Repossession is the process of taking back a car after the owner defaults on their auto loan. Each state has different laws and regulations that dictate every step of the repossession process from start to finish. This page will provide an overview of Illinois' Repossession Laws and what you should know if you've fallen behind on car payments.
Written by Upsolve Team.
Updated December 27, 2021
For many people, it’s difficult to get by without a car, and losing access to your car can be stressful. If you’re having financial problems and you aren’t able to pay your auto loan, you risk losing your car through repossession. In a car repossession, your lender takes back your car because you’ve missed one or more of your monthly car loan payments.
In this article, we’ll explain how vehicle repossession laws work in the state of Illinois and how you can use them to protect your rights as a borrower.
How Many Payments Can I Miss Without Risking a Repossession in Illinois?
An auto loan is a kind of secured debt. The car “secures” the loan by acting as collateral. It also gives the lender a security interest in the loan. This means if you default on the loan, the lender can seize your car and sell it to recoup their losses. Under the Illinois vehicle code, lenders can repossess your car if you miss even one car payment.
In some cases, your car loan agreement will give you more time. Review your loan documents to see how many payments you can miss before you risk repossession or if you have a grace period to make your payment. A grace period gives you a few days to make your payments after the due date without the payment being considered late.
Will I Be Notified Before the Repossession? How?
Under Illinois law, the lender doesn’t need to notify you before they seize your car. Once the creditor takes your car, they have to notify you within three days by mailing you a written notice to explain that your car has been repossessed. The notice will also explain your options for getting your car back. There are two main options based on how much you’ve paid on the loan:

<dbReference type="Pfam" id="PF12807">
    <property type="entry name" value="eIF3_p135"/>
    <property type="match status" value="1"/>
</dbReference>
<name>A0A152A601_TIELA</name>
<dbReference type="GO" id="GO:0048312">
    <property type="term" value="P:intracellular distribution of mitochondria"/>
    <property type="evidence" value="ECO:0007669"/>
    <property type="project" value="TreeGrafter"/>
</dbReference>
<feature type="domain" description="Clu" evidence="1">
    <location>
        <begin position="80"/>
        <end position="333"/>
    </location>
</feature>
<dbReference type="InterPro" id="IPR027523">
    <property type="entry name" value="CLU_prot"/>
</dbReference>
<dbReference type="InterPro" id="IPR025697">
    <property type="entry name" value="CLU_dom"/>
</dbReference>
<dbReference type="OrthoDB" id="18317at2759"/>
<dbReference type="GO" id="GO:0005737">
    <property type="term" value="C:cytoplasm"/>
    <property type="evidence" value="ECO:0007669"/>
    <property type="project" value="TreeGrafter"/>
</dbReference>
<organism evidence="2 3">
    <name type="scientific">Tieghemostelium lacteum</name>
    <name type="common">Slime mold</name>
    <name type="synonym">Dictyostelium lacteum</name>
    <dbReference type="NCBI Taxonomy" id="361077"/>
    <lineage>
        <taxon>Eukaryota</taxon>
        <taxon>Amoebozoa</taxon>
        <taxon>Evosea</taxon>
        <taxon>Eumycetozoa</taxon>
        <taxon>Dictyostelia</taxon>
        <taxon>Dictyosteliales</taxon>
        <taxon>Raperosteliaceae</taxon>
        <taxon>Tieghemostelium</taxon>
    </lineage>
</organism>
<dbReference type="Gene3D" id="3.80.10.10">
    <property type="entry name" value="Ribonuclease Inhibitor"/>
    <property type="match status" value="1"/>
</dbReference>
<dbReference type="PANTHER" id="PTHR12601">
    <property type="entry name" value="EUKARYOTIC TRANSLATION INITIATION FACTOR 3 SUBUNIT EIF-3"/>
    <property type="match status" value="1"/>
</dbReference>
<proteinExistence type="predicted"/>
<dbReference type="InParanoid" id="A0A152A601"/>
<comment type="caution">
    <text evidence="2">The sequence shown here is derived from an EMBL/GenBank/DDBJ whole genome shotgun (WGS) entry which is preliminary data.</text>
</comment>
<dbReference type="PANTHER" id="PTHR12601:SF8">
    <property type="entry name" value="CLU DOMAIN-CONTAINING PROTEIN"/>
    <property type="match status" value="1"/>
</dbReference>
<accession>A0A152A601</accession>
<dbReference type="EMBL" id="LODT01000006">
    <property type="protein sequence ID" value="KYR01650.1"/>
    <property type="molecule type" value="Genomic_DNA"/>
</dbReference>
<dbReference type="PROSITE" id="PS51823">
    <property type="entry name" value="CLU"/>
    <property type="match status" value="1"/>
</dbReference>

If you’ve paid at least 30% of your loan at the time of repossession, you’ll get a notice of redemption. This notice says that if you can make the missed payments and pay the cost of repossession within 21 days, you can get the car back.
If you’ve paid less than 30% of the loan, you have an opportunity to purchase the car before the lender sells it. To do this, you must be able to pay the loan in full, along with the repo fees.
You’ll have an additional 21 days to send an answer to the lender explaining why your car shouldn’t be repossessed. The lender can disregard your answer if they disagree.
How Can I Prevent a Repossession?
It’s best to check your auto loan contract to see if it gives you more leeway than Illinois law for repossession. Your lender may let you miss more than one payment or give you a grace period for late payments.
After the lender seizes your car, you can still get the car back if you can pay the loan off in full, along with the repo costs. Illinois law doesn’t specify when the car can be sold. But you’ll have 21 days to get the car back if you’ve paid 30% of your loan, and a further 21 days to file an answer even if you haven’t paid 30%. This means, in all, you get 21-42 days to come up with the money for the car.
Regardless of where you are in terms of repossession, if you can’t make all of your loan payments, you should try to negotiate with your lender. They may agree to grant you an extension or to create an alternative payment plan. The lender is more likely to agree to this if you contact them before you miss monthly payments.
What Can Repo Companies in Illinois Do?
Once you’re late on a monthly payment, the auto lender can seize your car. The creditor can do it, but they often hire a repo man to take your car. Illinois law doesn’t require the repo company to send you any notice before repossessing your car. They do have to abide by a few rules, including:
The repo company is forbidden from entering your home or garage to seize your vehicle without your permission. But they can take the car from your property if it’s outside in the yard, driveway, or on the street. They can also take it from a public place like a parking lot.
They can’t breach the peace. This means repo companies can’t use or threaten violence.
Repo companies aren’t allowed to trick you. For example, they can give you a fake recall notice that tricks you into taking your automobile to a repair shop and then seize your car when you take it in. But if you voluntarily take a car in for a real repair, they can repossess your car at the shop.